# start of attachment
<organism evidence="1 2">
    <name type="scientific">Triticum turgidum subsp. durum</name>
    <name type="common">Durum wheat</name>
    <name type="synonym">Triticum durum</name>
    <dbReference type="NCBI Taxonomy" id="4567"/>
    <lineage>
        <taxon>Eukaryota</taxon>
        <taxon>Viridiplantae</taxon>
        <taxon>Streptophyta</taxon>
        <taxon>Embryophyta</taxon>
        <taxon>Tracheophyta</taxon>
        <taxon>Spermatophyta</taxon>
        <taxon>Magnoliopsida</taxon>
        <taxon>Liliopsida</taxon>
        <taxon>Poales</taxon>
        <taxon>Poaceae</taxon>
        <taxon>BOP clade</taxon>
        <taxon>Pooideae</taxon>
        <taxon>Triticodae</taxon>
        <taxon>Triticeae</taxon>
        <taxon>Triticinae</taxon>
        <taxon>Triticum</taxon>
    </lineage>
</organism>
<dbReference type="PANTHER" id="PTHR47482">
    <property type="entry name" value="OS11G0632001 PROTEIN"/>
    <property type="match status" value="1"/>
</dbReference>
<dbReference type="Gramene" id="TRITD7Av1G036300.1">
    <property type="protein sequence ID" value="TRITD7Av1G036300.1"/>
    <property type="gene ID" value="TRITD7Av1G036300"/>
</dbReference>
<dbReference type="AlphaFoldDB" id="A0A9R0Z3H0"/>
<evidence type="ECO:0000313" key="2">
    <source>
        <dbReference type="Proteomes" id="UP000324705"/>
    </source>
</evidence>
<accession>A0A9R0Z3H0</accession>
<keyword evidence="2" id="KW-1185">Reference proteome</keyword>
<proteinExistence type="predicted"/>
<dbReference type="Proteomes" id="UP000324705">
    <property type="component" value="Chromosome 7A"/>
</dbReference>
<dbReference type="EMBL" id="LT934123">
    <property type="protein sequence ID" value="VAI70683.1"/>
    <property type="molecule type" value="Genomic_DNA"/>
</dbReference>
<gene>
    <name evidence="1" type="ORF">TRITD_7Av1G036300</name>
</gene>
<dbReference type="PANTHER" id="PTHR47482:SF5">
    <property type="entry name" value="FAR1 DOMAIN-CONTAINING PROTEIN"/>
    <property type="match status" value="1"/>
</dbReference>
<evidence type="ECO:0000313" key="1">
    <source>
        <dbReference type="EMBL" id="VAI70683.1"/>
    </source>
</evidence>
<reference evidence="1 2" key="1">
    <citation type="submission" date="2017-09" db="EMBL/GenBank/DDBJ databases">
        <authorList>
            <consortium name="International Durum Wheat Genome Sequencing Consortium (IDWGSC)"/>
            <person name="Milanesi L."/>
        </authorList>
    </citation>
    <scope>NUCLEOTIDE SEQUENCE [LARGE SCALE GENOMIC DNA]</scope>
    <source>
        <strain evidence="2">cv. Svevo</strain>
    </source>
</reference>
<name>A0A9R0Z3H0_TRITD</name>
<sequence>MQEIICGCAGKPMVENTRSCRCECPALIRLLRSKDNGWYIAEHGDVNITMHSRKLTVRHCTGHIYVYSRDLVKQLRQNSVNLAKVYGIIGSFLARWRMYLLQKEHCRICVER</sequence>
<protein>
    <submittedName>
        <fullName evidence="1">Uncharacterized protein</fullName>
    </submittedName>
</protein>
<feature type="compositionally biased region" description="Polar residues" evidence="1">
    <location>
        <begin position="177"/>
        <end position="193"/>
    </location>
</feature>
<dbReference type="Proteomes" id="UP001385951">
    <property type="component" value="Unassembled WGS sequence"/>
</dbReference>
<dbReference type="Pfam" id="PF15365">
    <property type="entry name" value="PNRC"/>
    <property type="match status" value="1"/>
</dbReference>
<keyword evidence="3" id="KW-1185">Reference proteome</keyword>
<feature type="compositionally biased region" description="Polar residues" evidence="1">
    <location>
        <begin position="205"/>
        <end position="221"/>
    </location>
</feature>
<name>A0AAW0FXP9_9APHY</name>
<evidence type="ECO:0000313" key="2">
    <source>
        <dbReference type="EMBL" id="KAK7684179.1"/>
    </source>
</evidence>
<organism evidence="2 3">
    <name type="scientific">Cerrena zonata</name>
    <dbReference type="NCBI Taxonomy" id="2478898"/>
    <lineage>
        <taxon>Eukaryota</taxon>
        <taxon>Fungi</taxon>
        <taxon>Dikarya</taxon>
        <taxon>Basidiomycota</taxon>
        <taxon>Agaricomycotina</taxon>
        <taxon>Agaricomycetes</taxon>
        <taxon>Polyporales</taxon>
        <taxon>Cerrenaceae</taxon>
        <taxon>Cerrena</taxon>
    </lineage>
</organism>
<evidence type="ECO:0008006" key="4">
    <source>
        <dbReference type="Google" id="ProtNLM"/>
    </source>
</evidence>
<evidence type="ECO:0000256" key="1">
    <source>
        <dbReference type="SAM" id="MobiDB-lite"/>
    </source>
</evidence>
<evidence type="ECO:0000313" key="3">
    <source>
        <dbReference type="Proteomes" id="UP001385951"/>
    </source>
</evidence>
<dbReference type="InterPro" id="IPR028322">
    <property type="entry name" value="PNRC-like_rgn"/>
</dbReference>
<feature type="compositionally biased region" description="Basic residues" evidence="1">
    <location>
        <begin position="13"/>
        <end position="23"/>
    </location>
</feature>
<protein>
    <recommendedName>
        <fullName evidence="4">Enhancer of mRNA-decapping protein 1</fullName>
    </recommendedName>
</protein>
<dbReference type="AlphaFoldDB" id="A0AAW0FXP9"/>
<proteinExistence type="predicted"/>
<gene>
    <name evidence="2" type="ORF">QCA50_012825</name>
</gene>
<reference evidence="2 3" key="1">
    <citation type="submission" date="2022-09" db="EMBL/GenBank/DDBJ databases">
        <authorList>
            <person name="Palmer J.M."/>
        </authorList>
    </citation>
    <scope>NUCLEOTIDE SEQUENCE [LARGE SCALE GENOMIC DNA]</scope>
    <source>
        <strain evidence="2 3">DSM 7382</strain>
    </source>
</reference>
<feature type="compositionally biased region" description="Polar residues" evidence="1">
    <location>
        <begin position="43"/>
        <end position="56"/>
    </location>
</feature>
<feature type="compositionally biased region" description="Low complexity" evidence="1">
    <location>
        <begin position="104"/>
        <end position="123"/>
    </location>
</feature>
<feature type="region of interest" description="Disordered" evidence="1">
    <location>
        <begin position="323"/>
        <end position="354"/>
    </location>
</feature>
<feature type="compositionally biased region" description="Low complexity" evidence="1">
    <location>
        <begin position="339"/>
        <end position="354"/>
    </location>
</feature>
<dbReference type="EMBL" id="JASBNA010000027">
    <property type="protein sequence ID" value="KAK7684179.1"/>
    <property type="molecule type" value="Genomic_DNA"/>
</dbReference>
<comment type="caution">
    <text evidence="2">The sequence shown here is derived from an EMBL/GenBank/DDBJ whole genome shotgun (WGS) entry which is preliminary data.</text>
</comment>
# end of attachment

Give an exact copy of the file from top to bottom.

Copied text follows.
<organism evidence="1 2">
    <name type="scientific">Triticum turgidum subsp. durum</name>
    <name type="common">Durum wheat</name>
    <name type="synonym">Triticum durum</name>
    <dbReference type="NCBI Taxonomy" id="4567"/>
    <lineage>
        <taxon>Eukaryota</taxon>
        <taxon>Viridiplantae</taxon>
        <taxon>Streptophyta</taxon>
        <taxon>Embryophyta</taxon>
        <taxon>Tracheophyta</taxon>
        <taxon>Spermatophyta</taxon>
        <taxon>Magnoliopsida</taxon>
        <taxon>Liliopsida</taxon>
        <taxon>Poales</taxon>
        <taxon>Poaceae</taxon>
        <taxon>BOP clade</taxon>
        <taxon>Pooideae</taxon>
        <taxon>Triticodae</taxon>
        <taxon>Triticeae</taxon>
        <taxon>Triticinae</taxon>
        <taxon>Triticum</taxon>
    </lineage>
</organism>
<dbReference type="PANTHER" id="PTHR47482">
    <property type="entry name" value="OS11G0632001 PROTEIN"/>
    <property type="match status" value="1"/>
</dbReference>
<dbReference type="Gramene" id="TRITD7Av1G036300.1">
    <property type="protein sequence ID" value="TRITD7Av1G036300.1"/>
    <property type="gene ID" value="TRITD7Av1G036300"/>
</dbReference>
<dbReference type="AlphaFoldDB" id="A0A9R0Z3H0"/>
<evidence type="ECO:0000313" key="2">
    <source>
        <dbReference type="Proteomes" id="UP000324705"/>
    </source>
</evidence>
<accession>A0A9R0Z3H0</accession>
<keyword evidence="2" id="KW-1185">Reference proteome</keyword>
<proteinExistence type="predicted"/>
<dbReference type="Proteomes" id="UP000324705">
    <property type="component" value="Chromosome 7A"/>
</dbReference>
<dbReference type="EMBL" id="LT934123">
    <property type="protein sequence ID" value="VAI70683.1"/>
    <property type="molecule type" value="Genomic_DNA"/>
</dbReference>
<gene>
    <name evidence="1" type="ORF">TRITD_7Av1G036300</name>
</gene>
<dbReference type="PANTHER" id="PTHR47482:SF5">
    <property type="entry name" value="FAR1 DOMAIN-CONTAINING PROTEIN"/>
    <property type="match status" value="1"/>
</dbReference>
<evidence type="ECO:0000313" key="1">
    <source>
        <dbReference type="EMBL" id="VAI70683.1"/>
    </source>
</evidence>
<reference evidence="1 2" key="1">
    <citation type="submission" date="2017-09" db="EMBL/GenBank/DDBJ databases">
        <authorList>
            <consortium name="International Durum Wheat Genome Sequencing Consortium (IDWGSC)"/>
            <person name="Milanesi L."/>
        </authorList>
    </citation>
    <scope>NUCLEOTIDE SEQUENCE [LARGE SCALE GENOMIC DNA]</scope>
    <source>
        <strain evidence="2">cv. Svevo</strain>
    </source>
</reference>
<name>A0A9R0Z3H0_TRITD</name>
<sequence>MQEIICGCAGKPMVENTRSCRCECPALIRLLRSKDNGWYIAEHGDVNITMHSRKLTVRHCTGHIYVYSRDLVKQLRQNSVNLAKVYGIIGSFLARWRMYLLQKEHCRICVER</sequence>
<protein>
    <submittedName>
        <fullName evidence="1">Uncharacterized protein</fullName>
    </submittedName>
</protein>
<feature type="compositionally biased region" description="Polar residues" evidence="1">
    <location>
        <begin position="177"/>
        <end position="193"/>
    </location>
</feature>
<dbReference type="Proteomes" id="UP001385951">
    <property type="component" value="Unassembled WGS sequence"/>
</dbReference>
<dbReference type="Pfam" id="PF15365">
    <property type="entry name" value="PNRC"/>
    <property type="match status" value="1"/>
</dbReference>
<keyword evidence="3" id="KW-1185">Reference proteome</keyword>
<feature type="compositionally biased region" description="Polar residues" evidence="1">
    <location>
        <begin position="205"/>
        <end position="221"/>
    </location>
</feature>
<name>A0AAW0FXP9_9APHY</name>
<evidence type="ECO:0000313" key="2">
    <source>
        <dbReference type="EMBL" id="KAK7684179.1"/>
    </source>
</evidence>
<organism evidence="2 3">
    <name type="scientific">Cerrena zonata</name>
    <dbReference type="NCBI Taxonomy" id="2478898"/>
    <lineage>
        <taxon>Eukaryota</taxon>
        <taxon>Fungi</taxon>
        <taxon>Dikarya</taxon>
        <taxon>Basidiomycota</taxon>
        <taxon>Agaricomycotina</taxon>
        <taxon>Agaricomycetes</taxon>
        <taxon>Polyporales</taxon>
        <taxon>Cerrenaceae</taxon>
        <taxon>Cerrena</taxon>
    </lineage>
</organism>
<evidence type="ECO:0008006" key="4">
    <source>
        <dbReference type="Google" id="ProtNLM"/>
    </source>
</evidence>
<evidence type="ECO:0000256" key="1">
    <source>
        <dbReference type="SAM" id="MobiDB-lite"/>
    </source>
</evidence>
<evidence type="ECO:0000313" key="3">
    <source>
        <dbReference type="Proteomes" id="UP001385951"/>
    </source>
</evidence>
<dbReference type="InterPro" id="IPR028322">
    <property type="entry name" value="PNRC-like_rgn"/>
</dbReference>
<feature type="compositionally biased region" description="Basic residues" evidence="1">
    <location>
        <begin position="13"/>
        <end position="23"/>
    </location>
</feature>
<protein>
    <recommendedName>
        <fullName evidence="4">Enhancer of mRNA-decapping protein 1</fullName>
    </recommendedName>
</protein>
<dbReference type="AlphaFoldDB" id="A0AAW0FXP9"/>
<proteinExistence type="predicted"/>
<gene>
    <name evidence="2" type="ORF">QCA50_012825</name>
</gene>
<reference evidence="2 3" key="1">
    <citation type="submission" date="2022-09" db="EMBL/GenBank/DDBJ databases">
        <authorList>
            <person name="Palmer J.M."/>
        </authorList>
    </citation>
    <scope>NUCLEOTIDE SEQUENCE [LARGE SCALE GENOMIC DNA]</scope>
    <source>
        <strain evidence="2 3">DSM 7382</strain>
    </source>
</reference>
<feature type="compositionally biased region" description="Polar residues" evidence="1">
    <location>
        <begin position="43"/>
        <end position="56"/>
    </location>
</feature>
<feature type="compositionally biased region" description="Low complexity" evidence="1">
    <location>
        <begin position="104"/>
        <end position="123"/>
    </location>
</feature>
<feature type="region of interest" description="Disordered" evidence="1">
    <location>
        <begin position="323"/>
        <end position="354"/>
    </location>
</feature>
<feature type="compositionally biased region" description="Low complexity" evidence="1">
    <location>
        <begin position="339"/>
        <end position="354"/>
    </location>
</feature>
<dbReference type="EMBL" id="JASBNA010000027">
    <property type="protein sequence ID" value="KAK7684179.1"/>
    <property type="molecule type" value="Genomic_DNA"/>
</dbReference>
<comment type="caution">
    <text evidence="2">The sequence shown here is derived from an EMBL/GenBank/DDBJ whole genome shotgun (WGS) entry which is preliminary data.</text>
</comment>